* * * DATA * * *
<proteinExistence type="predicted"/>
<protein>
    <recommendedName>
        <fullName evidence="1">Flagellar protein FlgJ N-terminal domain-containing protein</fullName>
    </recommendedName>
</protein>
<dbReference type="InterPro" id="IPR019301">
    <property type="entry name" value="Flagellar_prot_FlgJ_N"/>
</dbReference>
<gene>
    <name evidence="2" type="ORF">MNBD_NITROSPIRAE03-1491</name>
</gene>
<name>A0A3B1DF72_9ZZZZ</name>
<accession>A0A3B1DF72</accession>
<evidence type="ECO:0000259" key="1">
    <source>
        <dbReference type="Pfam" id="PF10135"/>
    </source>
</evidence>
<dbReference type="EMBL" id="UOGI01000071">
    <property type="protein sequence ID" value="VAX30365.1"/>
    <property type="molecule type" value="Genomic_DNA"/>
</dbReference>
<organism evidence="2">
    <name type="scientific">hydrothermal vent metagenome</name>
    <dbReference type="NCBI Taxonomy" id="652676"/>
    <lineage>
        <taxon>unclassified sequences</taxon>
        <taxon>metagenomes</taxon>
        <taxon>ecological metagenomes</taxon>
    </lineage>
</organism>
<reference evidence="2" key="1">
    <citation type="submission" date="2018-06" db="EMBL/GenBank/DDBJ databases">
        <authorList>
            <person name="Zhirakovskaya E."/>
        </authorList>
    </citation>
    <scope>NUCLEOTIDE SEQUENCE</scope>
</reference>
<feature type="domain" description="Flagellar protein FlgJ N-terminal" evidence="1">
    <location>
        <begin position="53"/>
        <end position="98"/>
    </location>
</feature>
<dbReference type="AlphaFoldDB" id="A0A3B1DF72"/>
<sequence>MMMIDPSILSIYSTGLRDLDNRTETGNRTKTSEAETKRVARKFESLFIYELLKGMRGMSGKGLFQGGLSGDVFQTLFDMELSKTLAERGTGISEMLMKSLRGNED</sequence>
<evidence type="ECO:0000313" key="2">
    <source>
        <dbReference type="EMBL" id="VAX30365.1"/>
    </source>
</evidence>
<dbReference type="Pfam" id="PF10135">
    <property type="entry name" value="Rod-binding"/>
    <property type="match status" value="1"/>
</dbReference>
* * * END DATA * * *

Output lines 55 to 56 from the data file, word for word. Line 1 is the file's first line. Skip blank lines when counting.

    <property type="entry name" value="Rod-binding"/>
    <property type="match status" value="1"/>